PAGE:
One might reasonably wonder how a country where the Orthodox Church held such a prominent position in the culture could become the bastion of all things godless. In his book A People’s Tragedy, Cambridge historian Orlando Figes makes a profound observation regarding the communist takeover in Russia. He states that the triumph of Marxism (think socialism) in 1917 Russia can in no small measure be attributed to the fact that there were no viable competing ideologies. Marxism had, in effect, been set loose in an ideological vacuum. The cultural bloodletters of the time had successfully drained Russia of what little defensive mechanisms it had in the first place. Thus, when Bolshevism (think socialism) was injected into the body politic, the disease spread with little resistance. This reflects poorly on the Orthodox Church at the time. Having become wedded to the autocratic czarist regime, the Church’s role was largely one of ceremony and preserving the status quo. Count Sergei Witte, once prime minister and modernizer of Russia, wrote on the eve of the Revolution:
“If one takes a long-view of the future, then, in my opinion, the greatest danger facing Russia comes from the sad state of the Orthodox Church and the decline in genuine religious spirit … Without a truly living church to give [spiritual ideals] expression, religion becomes philosophy and is unable to influence life. Without religion, the masses turn into beasts, worse than four-legged beasts because humans possess intelligence. Our church has turned into a dead, bureaucratic institution, and its services are conducted not to celebrate the God in heaven, but the earthly gods. Orthodoxy has become a kind of paganism. Herein lies our greatest danger. We have gradually become less Christian.”
Meanwhile, the activities of other Christian denominations were severely restricted by the state to the point that they were a cultural nonfactor, and that, as history would prove, was tragic.
If Russians thought life under the czars was tough—and it unquestionably was—the communists would introduce them to horrors so vast in scale that it beggars the imagination. Figures vary wildly, but by conservative estimates no fewer than 60 million people would lose their lives between 1917 and 1991 under Soviet (think socialist) rule. Where did the utopian dream go wrong?
However attractive it may be to say so, it is inaccurate to suggest that all of those who worked and, in some cases, gave their lives to bring about socialist regimes in Russia and a dozen other countries were all murderous brigands. At least, most did not start that way, whatever their end. On the contrary, many sincerely believed that the system was the answer to mankind’s problems of peace, bread, and land. In her book The Russian Revolution, historian Sheila Fitzpatrick characterizes the socialist revolutionary spirit very well:
“All revolutions have liberté, égalité, fraternité, and other noble slogans inscribed on their banners. All revolutionaries are enthusiasts, zealots; all are utopians, with dreams of creating a new world in which the injustice, corruption, and apathy of the old world are banished forever. They are intolerant of disagreement; incapable of compromise; mesmerized by big, distant goals; violent, suspicious, destructive…. They have the intoxicating illusion of personifying the will of the people, which means they assume the people is monolithic. They are Manicheans, dividing the world into two camps: light and darkness, the revolution and its enemies. They despise all traditions, received wisdom, icons, and superstition. They believe society can be tabula rasa on which the revolution will write. It is the nature of revolutions to end in disillusionment and disappointment…. All revolutions destroy things whose loss is soon regretted.”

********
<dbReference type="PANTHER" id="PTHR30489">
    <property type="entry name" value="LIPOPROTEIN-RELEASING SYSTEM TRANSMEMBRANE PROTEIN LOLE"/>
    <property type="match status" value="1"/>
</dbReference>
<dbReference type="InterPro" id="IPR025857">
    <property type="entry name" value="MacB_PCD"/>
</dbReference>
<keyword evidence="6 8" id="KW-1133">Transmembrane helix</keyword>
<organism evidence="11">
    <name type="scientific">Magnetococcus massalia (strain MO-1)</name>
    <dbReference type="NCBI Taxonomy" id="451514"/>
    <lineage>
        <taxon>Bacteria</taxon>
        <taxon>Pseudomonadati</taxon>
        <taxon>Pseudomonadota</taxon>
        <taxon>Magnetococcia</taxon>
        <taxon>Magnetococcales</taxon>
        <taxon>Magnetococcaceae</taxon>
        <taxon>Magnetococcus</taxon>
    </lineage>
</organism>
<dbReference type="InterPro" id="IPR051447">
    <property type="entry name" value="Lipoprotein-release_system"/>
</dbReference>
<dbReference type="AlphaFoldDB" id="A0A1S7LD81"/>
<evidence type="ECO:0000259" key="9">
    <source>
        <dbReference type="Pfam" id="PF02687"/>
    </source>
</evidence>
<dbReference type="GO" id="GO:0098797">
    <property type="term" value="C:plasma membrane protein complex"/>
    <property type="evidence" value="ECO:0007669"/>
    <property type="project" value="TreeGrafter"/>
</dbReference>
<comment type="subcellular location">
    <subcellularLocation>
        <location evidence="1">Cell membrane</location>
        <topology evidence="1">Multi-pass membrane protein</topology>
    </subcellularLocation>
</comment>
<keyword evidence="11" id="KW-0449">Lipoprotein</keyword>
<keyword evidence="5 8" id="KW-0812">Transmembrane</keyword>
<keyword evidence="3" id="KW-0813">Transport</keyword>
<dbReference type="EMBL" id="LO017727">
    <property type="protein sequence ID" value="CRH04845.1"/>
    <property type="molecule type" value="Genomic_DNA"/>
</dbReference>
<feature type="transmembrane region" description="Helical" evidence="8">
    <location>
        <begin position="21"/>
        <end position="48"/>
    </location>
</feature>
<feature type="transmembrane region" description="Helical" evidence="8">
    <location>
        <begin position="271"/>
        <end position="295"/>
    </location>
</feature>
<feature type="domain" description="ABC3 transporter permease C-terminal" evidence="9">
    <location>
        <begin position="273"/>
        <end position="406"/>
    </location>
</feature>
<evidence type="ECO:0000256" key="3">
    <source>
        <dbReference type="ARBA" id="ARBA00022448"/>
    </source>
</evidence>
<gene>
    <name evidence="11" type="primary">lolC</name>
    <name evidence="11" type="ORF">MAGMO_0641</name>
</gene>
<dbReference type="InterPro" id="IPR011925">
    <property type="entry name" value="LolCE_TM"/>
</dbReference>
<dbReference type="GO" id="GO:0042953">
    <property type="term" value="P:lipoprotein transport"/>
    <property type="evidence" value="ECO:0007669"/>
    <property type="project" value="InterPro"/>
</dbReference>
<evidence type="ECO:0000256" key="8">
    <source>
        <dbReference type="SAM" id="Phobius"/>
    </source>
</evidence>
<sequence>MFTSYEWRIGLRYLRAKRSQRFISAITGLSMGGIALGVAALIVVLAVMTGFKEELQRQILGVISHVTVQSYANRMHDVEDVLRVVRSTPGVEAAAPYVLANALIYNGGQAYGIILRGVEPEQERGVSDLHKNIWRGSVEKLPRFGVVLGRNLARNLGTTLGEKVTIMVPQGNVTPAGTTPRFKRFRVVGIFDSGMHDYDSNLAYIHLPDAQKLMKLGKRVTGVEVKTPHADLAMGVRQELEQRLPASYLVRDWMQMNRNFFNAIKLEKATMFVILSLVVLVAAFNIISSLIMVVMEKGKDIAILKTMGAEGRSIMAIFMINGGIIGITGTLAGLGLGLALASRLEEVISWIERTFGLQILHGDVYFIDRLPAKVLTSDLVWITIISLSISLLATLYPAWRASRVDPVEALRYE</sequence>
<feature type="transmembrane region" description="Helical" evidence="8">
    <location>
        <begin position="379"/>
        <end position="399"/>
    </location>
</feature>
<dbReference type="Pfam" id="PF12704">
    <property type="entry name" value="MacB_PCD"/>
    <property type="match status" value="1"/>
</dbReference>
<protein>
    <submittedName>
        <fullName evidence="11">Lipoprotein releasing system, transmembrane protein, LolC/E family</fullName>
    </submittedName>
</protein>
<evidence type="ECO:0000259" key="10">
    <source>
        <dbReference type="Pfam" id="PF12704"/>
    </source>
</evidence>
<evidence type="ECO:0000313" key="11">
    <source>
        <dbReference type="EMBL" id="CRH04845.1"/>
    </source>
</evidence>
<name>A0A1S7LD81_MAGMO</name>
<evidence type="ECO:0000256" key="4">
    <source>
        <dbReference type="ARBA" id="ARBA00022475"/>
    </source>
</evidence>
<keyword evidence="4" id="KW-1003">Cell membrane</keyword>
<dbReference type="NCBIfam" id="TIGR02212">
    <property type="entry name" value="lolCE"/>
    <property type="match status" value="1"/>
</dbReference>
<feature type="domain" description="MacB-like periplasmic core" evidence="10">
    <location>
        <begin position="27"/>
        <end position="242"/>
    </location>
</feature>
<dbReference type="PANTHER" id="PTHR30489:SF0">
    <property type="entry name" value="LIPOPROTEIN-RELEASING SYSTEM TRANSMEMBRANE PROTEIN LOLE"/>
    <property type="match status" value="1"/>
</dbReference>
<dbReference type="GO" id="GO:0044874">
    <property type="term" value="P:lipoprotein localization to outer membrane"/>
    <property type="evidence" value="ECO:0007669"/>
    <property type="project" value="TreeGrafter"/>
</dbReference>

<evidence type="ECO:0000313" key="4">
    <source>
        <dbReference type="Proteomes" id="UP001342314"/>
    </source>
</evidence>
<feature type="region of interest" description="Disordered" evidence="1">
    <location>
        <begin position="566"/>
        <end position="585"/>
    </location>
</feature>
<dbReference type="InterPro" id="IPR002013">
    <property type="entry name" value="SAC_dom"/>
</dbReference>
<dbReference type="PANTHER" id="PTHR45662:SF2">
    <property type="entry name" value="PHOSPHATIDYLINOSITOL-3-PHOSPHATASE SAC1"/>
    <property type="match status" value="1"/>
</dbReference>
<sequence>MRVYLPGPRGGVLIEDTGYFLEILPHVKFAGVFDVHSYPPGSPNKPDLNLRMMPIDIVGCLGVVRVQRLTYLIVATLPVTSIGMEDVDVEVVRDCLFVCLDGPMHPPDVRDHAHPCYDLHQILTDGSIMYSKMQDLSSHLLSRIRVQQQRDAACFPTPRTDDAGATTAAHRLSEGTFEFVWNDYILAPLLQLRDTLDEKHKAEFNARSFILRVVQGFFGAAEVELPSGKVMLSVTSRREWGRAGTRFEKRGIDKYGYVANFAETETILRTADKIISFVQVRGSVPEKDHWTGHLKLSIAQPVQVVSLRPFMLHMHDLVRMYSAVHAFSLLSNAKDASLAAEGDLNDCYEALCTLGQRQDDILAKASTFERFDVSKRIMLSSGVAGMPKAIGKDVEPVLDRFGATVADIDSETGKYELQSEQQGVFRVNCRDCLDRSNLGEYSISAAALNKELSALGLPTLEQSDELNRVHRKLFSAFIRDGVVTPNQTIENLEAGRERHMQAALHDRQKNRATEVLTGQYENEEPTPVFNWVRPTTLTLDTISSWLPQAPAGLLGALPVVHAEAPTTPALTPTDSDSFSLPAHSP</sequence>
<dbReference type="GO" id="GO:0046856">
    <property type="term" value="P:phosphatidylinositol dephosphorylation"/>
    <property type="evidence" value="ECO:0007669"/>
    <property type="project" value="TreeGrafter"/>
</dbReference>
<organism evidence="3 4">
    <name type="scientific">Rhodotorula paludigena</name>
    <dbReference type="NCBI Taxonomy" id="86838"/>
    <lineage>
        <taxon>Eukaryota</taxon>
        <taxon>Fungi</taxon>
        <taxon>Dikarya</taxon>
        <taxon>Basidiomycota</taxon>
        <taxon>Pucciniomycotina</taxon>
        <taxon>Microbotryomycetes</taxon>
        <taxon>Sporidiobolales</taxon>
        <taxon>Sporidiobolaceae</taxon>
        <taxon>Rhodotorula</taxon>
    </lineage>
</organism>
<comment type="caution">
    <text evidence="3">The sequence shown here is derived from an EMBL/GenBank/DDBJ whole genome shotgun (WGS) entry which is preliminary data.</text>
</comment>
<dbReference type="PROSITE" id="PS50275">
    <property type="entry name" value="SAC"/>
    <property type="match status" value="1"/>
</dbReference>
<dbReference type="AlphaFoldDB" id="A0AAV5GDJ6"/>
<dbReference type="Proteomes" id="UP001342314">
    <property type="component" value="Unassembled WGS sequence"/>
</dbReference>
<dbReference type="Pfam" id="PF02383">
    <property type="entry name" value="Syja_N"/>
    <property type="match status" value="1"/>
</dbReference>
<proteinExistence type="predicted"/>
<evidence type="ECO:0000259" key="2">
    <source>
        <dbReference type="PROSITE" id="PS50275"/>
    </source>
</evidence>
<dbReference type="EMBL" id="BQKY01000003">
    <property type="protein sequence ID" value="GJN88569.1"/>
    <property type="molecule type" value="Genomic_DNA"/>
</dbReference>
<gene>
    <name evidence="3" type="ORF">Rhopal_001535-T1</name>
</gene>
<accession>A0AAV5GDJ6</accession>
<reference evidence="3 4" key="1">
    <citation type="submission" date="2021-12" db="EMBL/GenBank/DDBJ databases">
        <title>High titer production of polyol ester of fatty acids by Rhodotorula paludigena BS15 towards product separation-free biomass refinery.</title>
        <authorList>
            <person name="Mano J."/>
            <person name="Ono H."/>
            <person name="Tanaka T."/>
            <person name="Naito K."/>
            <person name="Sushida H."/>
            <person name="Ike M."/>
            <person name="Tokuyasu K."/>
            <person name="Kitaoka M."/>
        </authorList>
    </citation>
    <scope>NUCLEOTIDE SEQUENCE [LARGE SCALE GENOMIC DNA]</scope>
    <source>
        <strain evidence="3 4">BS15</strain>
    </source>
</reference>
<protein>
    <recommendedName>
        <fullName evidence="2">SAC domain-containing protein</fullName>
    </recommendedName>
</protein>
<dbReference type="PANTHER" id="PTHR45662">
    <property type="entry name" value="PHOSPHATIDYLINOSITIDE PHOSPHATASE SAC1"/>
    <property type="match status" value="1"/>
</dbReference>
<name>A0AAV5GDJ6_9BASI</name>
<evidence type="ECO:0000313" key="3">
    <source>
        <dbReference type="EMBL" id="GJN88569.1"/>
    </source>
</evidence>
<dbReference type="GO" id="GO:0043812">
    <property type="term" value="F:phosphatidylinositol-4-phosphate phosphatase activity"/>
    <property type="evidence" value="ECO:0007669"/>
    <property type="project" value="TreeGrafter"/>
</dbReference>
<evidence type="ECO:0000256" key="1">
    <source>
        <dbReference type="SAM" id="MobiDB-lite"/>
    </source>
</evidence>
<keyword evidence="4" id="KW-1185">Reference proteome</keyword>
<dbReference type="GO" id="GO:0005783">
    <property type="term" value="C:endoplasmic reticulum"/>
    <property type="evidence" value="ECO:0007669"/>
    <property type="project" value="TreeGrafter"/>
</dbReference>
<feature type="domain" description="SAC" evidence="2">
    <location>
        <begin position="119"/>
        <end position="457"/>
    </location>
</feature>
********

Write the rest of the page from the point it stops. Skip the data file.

It is the nature of socialist revolutions to end in “disillusionment and disappointment” because, as we have already noted, they begin with the wrong premise—there is no God. Hence, socialism’s whole trajectory hits wide of the intended mark. And how could it do otherwise? In the biblical worldview, the state is a temporal institution meant to serve man, an eternal being. In the socialist model, this is reversed: man, a temporal being, serves the eternal state.
Listening to modern advocates of socialism is to venture into the idiotic. It is as if the secular atrocities of the twentieth century never happened. Indeed, it is as if the eighteenth century never happened. In his farewell address in September 1796, George Washington offered a warning to his fellow citizens:
“And let us with caution indulge the supposition that morality can be maintained without religion. Whatever may be conceded to the influence of refined education on minds of peculiar structure, reason and experience both forbid us to expect that national morality can prevail in exclusion of religious principle.”
Washington was not simply playing to the masses by tossing them this morsel of religious rhetoric. He was, I suspect, referring to a dangerous European experiment, the French Revolution, which sought the destruction of the Church and institutionalized atheism. The experiment was a failure. What followed included regicide, civil war, and the Reign of Terror. Deciding that belief in something beyond oneself might, after all, be a good idea, those clever social engineers of the Committee of Public Safety (a misnomer if ever there was one) responded with a half measure, creating the ridiculous “Cult of the Supreme Being” in 1794. It, too, was a failure. Washington was well aware of these events and recognized the pitiless nature of a godless society.
The French Revolution was, however, only history’s first attempt at an entirely secular state. Perhaps subsequent generations would recognize the failure and move on. They did nothing of the sort. Instead, the French Revolution would become to socialists what Woodstock is to ’60s burnouts. To the rest of us, both may be described in one word:
As I noted in my first article on Russia, this country has abandoned socialism and is in the process of transitioning to a capitalist economy. But the attitudes, the mechanisms, and the historic propensity to choose totalitarianism over freedom, these things are all quite intact. Worse, Russia is trending away from freedom.
Russia star rating: 2/10